Relation of the BCIS-J to clinical insight
The self-reflectiveness and composite index scores were significantly correlated with the SAI-J total score (Table 4) and the insight subscale of the PANSS (r = −0.39, 95%CI: −0.66 to −0.03, P < 0.05; r = −0.45, 95%CI: −0.70 to −0.11, P < 0.01, respectively).
Table 4. Pearson correlations between cognitive and clinical insight in patients
|SAI-J|| || || || || || |
| Adherence to treatment||0.16 (−0.21–0.50)||0.39||−0.38 (−0.65–−0.02)||0.04*||0.34 (−0.02–0.62)||0.07|
| Awareness of illness||0.43 (0.08–0.68)||0.02*||−0.30 (−0.60–0.07)||0.11||0.48 (0.14–0.72)||0.01**|
| Relabeling of psychotic phenomena||0.41 (0.06–0.67)||0.02*||0.12 (−0.25–0.46)||0.54||0.23 (−0.14–0.55)||0.23|
| Total score||0.52 (0.20–0.74)||0.00**||−0.22 (−0.54–0.15)||0.24||0.50 (0.17–0.73)||0.01**|
The subscales of the SAI-J were significantly correlated with the indicated BCIS-J scores: the adherence to treatment subscale with self-certainty score, the awareness of illness subscale with the self-reflectiveness and composite index, and the relabeling of psychotic phenomena subscale with self-reflectiveness score (Table 4).
Correlations of the BCIS-J with psychosocial variables
The composite index score was significantly correlated with the BDI-II (r = 0.42, 95%CI: 0.07–0.67, P < 0.05). No significant correlation was found between the BCIS-J and the other symptom measures.
The self-reflectiveness and composite index scores were significantly correlated with age (r = −0.37, 95%CI: −0.64 to −0.01, P < 0.05; r = −0.47, 95%CI: −0.71 to −0.13, P < 0.01, respectively), and the self-certainty score was significantly correlated with duration of illness (r = 0.46, 95%CI: 0.12–0.70, P < 0.05). No other effect was observed.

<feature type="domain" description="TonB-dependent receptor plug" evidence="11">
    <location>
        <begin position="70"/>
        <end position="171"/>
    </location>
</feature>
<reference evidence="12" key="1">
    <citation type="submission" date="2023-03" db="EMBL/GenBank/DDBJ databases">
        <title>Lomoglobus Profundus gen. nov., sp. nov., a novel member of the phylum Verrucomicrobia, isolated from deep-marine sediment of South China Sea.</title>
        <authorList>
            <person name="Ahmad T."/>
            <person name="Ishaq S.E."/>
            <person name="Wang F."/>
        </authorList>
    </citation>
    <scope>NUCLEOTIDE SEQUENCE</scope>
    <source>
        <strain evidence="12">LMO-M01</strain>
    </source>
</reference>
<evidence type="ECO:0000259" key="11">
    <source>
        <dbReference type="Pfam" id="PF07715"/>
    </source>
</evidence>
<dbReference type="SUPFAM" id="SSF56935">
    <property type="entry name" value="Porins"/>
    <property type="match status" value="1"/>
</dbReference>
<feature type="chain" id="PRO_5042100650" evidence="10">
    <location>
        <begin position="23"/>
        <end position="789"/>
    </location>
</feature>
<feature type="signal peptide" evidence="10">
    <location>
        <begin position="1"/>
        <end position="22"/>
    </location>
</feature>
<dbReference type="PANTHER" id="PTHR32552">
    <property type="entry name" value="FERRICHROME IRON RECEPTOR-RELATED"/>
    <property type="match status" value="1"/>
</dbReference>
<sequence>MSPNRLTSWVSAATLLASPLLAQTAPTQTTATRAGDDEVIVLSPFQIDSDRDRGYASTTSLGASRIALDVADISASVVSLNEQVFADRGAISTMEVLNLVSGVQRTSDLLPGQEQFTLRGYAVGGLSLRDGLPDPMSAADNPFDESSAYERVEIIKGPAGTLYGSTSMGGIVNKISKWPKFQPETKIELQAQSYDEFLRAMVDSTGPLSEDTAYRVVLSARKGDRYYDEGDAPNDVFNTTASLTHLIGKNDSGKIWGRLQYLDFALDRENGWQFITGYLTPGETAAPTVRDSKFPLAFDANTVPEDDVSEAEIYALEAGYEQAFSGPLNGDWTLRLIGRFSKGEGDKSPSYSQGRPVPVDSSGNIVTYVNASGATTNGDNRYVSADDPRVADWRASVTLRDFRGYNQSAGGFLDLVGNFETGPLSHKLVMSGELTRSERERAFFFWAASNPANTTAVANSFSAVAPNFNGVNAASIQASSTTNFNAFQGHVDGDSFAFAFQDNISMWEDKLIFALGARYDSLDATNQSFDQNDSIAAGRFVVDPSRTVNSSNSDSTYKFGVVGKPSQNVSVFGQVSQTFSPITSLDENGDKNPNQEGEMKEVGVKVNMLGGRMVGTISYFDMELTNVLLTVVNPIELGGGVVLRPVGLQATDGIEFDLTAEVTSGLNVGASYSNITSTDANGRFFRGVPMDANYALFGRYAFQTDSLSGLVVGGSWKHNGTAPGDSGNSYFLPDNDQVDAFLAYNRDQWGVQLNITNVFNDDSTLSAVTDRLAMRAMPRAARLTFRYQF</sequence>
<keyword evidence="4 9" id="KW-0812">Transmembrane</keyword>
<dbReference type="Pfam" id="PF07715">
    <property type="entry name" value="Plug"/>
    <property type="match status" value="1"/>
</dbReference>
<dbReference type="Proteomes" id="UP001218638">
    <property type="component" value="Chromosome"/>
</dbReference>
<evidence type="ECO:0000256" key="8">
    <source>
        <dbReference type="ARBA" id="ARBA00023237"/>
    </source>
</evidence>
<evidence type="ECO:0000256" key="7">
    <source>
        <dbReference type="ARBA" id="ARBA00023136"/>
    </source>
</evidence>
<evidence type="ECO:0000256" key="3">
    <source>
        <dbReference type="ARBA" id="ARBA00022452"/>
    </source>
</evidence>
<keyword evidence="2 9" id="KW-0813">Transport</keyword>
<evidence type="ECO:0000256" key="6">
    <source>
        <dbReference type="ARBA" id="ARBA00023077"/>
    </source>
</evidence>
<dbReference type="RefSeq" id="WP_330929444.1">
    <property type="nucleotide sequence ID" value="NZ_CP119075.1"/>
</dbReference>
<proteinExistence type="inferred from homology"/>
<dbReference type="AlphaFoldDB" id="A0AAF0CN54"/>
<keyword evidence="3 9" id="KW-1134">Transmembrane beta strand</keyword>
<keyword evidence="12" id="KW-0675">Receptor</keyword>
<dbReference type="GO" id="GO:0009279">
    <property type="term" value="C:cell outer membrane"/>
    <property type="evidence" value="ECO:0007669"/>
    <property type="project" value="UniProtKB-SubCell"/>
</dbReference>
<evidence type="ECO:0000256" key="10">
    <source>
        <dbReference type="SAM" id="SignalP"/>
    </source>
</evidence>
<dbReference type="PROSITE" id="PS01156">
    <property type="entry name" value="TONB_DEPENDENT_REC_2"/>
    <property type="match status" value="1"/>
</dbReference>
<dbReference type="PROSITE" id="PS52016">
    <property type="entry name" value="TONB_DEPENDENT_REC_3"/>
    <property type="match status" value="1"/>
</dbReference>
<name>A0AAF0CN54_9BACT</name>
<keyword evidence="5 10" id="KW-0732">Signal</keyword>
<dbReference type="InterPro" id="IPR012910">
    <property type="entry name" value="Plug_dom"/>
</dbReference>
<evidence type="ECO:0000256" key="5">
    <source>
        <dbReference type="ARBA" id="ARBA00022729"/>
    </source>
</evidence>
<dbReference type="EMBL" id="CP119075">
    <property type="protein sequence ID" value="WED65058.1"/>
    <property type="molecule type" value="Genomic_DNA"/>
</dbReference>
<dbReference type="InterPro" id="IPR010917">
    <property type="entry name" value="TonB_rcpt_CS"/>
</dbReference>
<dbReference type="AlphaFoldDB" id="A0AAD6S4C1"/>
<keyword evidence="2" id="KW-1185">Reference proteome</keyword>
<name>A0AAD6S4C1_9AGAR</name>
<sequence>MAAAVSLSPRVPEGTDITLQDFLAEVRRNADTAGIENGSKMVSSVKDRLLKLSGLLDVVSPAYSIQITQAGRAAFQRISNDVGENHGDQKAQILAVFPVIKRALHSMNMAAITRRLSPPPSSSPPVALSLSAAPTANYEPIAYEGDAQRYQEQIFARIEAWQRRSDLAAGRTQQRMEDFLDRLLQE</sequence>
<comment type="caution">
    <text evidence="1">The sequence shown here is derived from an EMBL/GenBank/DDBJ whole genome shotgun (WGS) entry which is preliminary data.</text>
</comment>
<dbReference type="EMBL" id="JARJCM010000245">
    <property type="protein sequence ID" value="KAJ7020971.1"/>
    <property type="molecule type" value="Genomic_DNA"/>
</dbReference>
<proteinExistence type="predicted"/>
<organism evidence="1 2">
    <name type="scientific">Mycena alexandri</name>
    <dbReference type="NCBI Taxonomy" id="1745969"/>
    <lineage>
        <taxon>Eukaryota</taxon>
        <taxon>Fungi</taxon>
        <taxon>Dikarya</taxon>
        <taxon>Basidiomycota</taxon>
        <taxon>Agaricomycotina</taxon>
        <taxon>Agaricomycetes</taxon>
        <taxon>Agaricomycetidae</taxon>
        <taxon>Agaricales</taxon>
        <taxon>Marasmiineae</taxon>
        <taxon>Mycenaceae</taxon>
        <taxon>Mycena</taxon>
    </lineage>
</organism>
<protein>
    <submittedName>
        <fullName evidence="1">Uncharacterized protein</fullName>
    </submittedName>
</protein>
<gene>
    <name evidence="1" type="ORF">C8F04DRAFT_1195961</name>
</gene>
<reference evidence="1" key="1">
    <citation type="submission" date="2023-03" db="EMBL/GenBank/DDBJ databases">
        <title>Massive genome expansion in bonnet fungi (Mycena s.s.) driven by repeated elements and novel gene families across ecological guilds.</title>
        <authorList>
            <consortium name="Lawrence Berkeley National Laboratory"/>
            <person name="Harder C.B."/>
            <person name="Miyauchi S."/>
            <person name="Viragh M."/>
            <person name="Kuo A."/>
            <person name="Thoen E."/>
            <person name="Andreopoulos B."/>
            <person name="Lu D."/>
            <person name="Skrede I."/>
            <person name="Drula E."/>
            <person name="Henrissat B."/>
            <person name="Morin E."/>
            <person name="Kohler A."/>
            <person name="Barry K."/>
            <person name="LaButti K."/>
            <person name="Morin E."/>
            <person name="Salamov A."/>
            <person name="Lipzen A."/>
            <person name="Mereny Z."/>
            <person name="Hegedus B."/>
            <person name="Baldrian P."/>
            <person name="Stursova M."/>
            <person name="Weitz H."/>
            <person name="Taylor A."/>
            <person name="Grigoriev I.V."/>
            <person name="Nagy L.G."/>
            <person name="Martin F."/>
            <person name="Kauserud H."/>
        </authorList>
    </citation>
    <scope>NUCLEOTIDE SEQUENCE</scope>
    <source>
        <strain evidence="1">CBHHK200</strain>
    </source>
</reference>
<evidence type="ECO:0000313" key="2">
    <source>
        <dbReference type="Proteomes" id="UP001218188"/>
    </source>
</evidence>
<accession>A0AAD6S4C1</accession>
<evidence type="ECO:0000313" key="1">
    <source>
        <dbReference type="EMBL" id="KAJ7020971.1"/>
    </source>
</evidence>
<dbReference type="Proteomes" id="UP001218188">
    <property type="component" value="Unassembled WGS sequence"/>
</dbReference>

To remove the effect of age or duration of illness on cognitive insight scales, we conducted partial correlation analysis and found no noticeable difference between the result of the partial and the usual correlation analysis.
In the present study we developed the BCIS-J and examined psychometric properties of the instrument in healthy university students and patients with schizophrenia.
Factor analysis of the BCIS-J in healthy volunteers showed that the BCIS-J was composed of two factors, self-reflectiveness and self-certainty, which was the same as that in the original BCIS determined by Beck et al. in a sample of inpatients with schizophrenia, schizoaffective disorder, or mood disorder.3 The coefficient alpha of the self-reflectiveness scores was <0.70, similar to that in the original study,3 but this value is considered acceptable for the present research purpose given that the subscales are composed of fewer than 10 items.3 The present findings are consistent with the previous study by Warman et al., which confirmed that the basic factor structure and internal consistency of the BCIS was similar for the normal population and the clinical sample (Warman et al., unpubl. data, 2004). Recently Engh et al. also observed acceptable internal consistency of the BCIS in a Turkish normal sample.8 The findings supported generalizability of the two-factor components of cognitive insight to the non-clinical healthy sample as well as to the clinical sample.7 The test–retest reliability intra-class coefficients of the BCIS-J confirmed stability of cognitive insight in the normal population. The results in the university student sample indicate reliability of the BCIS-J.